I’m a huge fan of Mark Roberts and A Date With Death was one of the books I was most looking forward to reading this year. Ever since reading the first in the DCI Eve Clay books, Blood Mist, this series has become one of my firm favourites and Eve has become one of my favourite characters. This book, the fifth in the series, keeps up the high standard that I have come to expect.

One of the things I like most about this series is that we don’t have ordinary, run of the mill serial killers – if there is such a thing! In the past, we’ve had bodies arranged in patterns and a paedophile killer but now we have someone who slices off the faces of their victims. For those, of a squeamish nature, we don’t actually read about the act itself, but we do, towards the end of the book, find out the reason why the killer does this, making for a very gruesome scene!

Eve Clay is a great character with a gripping backstory, her traumatic past shaping how she is today. Although you do not need to have read the previous books in the series to enjoy this one, I have really enjoyed seeing how her character has developed. Even though she is dealing with a particularly horrific case, she appears to be becoming more able to separate her professional and personal life, not fretting as much about her young son as she has done in previous books.

Mark Roberts has definitely done it again with A Date With Death, writing a gripping book, impossible to put down. I’m already looking forward to the next one – maybe, in the meantime, I’ll bump into Clay’s husband and son at Goodison Park!

 

 

 

 

 

**BLOG TOUR** Forget My Name by J. S. Monroe

Today, I am pleased to be the latest blog on the Forget My Name tour, the latest book by J. S. Monroe, whose previous book, Find Me, was definitely one of the most shocking reads of last year! It is my pleasure to be able to share an extract with you.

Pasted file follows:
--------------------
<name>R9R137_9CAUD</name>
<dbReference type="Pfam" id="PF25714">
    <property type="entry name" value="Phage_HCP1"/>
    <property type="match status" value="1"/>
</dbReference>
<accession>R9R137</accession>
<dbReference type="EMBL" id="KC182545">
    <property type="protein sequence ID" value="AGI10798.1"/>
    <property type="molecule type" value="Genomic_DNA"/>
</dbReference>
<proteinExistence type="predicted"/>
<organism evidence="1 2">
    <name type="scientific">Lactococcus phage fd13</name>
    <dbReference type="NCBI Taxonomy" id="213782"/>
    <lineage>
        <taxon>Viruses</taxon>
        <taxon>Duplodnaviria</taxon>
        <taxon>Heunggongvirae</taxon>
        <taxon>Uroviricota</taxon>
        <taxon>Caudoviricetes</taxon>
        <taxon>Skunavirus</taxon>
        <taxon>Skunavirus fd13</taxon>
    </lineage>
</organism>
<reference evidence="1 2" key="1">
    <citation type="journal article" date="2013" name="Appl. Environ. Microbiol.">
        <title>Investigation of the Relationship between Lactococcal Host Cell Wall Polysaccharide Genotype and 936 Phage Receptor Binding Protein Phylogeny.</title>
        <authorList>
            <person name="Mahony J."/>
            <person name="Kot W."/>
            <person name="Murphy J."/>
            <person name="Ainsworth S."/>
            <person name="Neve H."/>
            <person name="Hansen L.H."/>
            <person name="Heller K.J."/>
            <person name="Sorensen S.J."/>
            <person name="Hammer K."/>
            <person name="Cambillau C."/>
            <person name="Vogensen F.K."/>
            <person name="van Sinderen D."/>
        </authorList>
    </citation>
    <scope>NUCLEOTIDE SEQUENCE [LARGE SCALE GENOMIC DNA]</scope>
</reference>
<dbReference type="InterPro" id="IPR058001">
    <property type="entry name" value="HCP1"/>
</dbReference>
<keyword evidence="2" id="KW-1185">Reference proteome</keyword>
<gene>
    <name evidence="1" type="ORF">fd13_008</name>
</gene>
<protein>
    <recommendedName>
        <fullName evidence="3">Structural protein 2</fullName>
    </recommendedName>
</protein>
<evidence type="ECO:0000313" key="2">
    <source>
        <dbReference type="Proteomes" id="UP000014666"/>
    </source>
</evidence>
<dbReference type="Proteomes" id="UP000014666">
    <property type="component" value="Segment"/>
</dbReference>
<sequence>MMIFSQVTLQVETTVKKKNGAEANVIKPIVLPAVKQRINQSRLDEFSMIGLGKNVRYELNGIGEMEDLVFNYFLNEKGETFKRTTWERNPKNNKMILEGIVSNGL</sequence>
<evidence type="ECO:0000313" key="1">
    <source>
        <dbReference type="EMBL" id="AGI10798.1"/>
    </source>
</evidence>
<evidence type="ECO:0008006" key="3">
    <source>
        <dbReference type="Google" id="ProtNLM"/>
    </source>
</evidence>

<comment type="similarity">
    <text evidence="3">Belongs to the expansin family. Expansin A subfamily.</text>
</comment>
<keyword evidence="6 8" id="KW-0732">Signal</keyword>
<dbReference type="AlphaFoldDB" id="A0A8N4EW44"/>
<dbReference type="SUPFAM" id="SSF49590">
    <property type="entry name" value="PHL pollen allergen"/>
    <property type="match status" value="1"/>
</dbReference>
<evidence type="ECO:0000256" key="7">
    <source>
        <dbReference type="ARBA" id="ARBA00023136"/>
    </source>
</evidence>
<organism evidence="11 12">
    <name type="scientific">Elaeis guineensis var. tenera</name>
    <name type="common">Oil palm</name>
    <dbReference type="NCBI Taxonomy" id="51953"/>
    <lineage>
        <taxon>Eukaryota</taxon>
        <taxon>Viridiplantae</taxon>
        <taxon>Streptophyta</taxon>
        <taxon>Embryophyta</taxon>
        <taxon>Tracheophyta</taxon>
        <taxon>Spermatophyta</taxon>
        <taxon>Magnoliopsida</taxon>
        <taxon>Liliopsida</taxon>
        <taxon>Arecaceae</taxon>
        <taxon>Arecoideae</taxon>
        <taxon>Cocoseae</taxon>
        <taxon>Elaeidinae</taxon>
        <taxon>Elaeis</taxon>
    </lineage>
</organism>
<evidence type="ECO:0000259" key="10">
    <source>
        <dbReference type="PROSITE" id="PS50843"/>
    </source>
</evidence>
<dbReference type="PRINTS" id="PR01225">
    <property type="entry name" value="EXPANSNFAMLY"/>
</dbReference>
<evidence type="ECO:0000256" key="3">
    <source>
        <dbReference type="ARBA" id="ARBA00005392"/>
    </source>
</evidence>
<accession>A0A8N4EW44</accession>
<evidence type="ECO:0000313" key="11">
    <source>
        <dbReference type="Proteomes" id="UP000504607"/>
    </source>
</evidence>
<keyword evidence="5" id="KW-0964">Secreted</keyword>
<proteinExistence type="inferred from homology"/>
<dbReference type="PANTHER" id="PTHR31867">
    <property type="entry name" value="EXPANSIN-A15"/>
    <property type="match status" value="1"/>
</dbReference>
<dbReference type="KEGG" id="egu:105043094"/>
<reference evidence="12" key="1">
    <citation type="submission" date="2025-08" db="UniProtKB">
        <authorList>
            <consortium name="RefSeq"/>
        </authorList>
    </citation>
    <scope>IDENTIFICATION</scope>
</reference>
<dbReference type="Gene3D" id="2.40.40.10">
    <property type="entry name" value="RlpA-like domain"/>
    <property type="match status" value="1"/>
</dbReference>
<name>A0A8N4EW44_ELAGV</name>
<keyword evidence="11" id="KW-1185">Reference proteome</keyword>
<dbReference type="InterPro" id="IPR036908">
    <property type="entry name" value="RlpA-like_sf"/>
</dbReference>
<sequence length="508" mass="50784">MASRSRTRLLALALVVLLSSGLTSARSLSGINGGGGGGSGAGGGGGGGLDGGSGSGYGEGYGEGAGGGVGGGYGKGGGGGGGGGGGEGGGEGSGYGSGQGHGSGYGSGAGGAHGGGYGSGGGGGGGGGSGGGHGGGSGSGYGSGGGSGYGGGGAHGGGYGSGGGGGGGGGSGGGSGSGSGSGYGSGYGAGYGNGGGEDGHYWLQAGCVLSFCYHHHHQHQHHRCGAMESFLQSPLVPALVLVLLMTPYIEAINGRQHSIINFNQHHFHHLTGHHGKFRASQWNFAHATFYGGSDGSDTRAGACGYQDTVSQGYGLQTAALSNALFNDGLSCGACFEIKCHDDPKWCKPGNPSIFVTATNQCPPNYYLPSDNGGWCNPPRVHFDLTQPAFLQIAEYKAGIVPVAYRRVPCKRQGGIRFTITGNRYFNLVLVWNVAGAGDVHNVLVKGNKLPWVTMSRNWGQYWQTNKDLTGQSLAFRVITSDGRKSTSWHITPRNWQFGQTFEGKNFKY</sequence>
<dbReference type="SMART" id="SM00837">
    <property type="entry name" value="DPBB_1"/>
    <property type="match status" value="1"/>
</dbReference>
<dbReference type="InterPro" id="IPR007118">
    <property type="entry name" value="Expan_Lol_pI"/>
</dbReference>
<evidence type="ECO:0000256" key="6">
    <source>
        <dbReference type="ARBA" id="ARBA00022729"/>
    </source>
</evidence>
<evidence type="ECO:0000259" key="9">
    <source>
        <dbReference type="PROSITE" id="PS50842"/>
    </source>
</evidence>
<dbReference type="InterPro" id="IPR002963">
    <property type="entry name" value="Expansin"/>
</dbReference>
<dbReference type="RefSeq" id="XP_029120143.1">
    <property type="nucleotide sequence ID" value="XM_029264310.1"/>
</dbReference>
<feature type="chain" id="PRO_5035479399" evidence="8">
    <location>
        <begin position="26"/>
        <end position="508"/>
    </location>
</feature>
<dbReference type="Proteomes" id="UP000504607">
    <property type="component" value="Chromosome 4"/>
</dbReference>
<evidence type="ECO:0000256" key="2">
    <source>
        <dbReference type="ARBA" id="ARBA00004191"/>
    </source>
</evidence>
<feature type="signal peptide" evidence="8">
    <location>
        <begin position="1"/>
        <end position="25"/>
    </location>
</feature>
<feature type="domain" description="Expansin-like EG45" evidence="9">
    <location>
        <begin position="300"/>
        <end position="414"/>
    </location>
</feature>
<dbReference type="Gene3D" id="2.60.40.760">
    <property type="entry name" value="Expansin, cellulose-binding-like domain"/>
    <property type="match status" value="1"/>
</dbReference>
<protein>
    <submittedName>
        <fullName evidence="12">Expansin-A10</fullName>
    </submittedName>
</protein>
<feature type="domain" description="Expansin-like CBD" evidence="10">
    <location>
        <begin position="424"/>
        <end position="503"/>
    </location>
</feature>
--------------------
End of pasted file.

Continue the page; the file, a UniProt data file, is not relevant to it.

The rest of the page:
How do you know who to trust…

…when you don’t even know who you are?

You are outside your front door.

There are strangers in your house.

Then you realise. You can’t remember your name.

She arrived at the train station after a difficult week at work. Her bag had been stolen, and with it, her identity. Her whole life was in there – passport, wallet, house key. When she tried to report the theft, she couldn’t remember her own name. All she knew was her own address.

Now she’s outside Tony and Laura’s front door. She says she lives in their home. They say they have never met her before.

One of them is lying.

Tony positions himself in front of the door as I walk past him and up the stairs, my legs heavy with adrenaline. I try to picture the bedroom where I slept, remembering the layout of the house outside, which is single storey at the rear. There’s a sloping roof below the window, above the kitchen. Tiles and a central skylight.

I rush into the bedroom and look at my suitcase. There’s nothing I need in there and I have no intention of taking it with me. Instead, I grab my handwritten notes from the bedside table, skim read them again and fold them into the back pocket of my jeans. My hands are shaking. Tony is still at the bottom of the stairs. I walk across the landing and stand by the bathroom door.

‘Won’t be a minute,’ I call out.

I pull on the light cord and let it ping. Its handle is a carved wooden seahorse. I watch it whirl around for a second, feeling dizzy, and then I shut the bathroom door with its noisy farmhouse latch and tiptoe back to my room, closing the door behind me. The sash window opens more noisily than I expect and I slip one leg out onto the roof, desperate to get away.

‘What the hell are you doing?’

I spin round to see Tony standing in the bedroom doorway, arms folded. I stare at him and then turn back to the window. A robin on a tree in their back garden looks at me as if I’m the most stupid human on earth.

‘Running away isn’t going to help anyone,’ he says.

I don’t move. He’s right. I’ve made a mistake, thrown by the Jemma Huish development and the fact that she lived in this house. I just need to relax, trust the system.

‘I’m worried they’ll think I’m her,’ I say.

‘Listen, I dislike the cops more than most, but if you run now, you’re guilty. Period.’

I pull my leg in from the window and drop back into the bedroom, leaning against the window ledge. I’m embarrassed by my attempt to escape. It was the wrong move. Even the robin has flown off in disgust.

‘I’m sorry,’ I say. ‘I don’t know what I was thinking.’

‘It’s OK. We’ve all run away. It never helps.’

The room suddenly feels airless, intimate. As I pass him at the top of the stairs, he steps into my way and wraps his arms around me.

‘Here, let me give you a hug.’

I suppress my gut response to push him away and allow him to hold me. One, two, three seconds. And then I remove myself from his embrace. My breath shallowing, I follow him downstairs in silence and tell him I need the loo. After locking the door, I rest my forehead on the cold wall in front of me, close my eyes and try to think of the bodhi tree.

Forget My Name can be purchased here for only £2.48.

With thanks to Jade Gwilliam at Head of Zeus for organising the blog tour.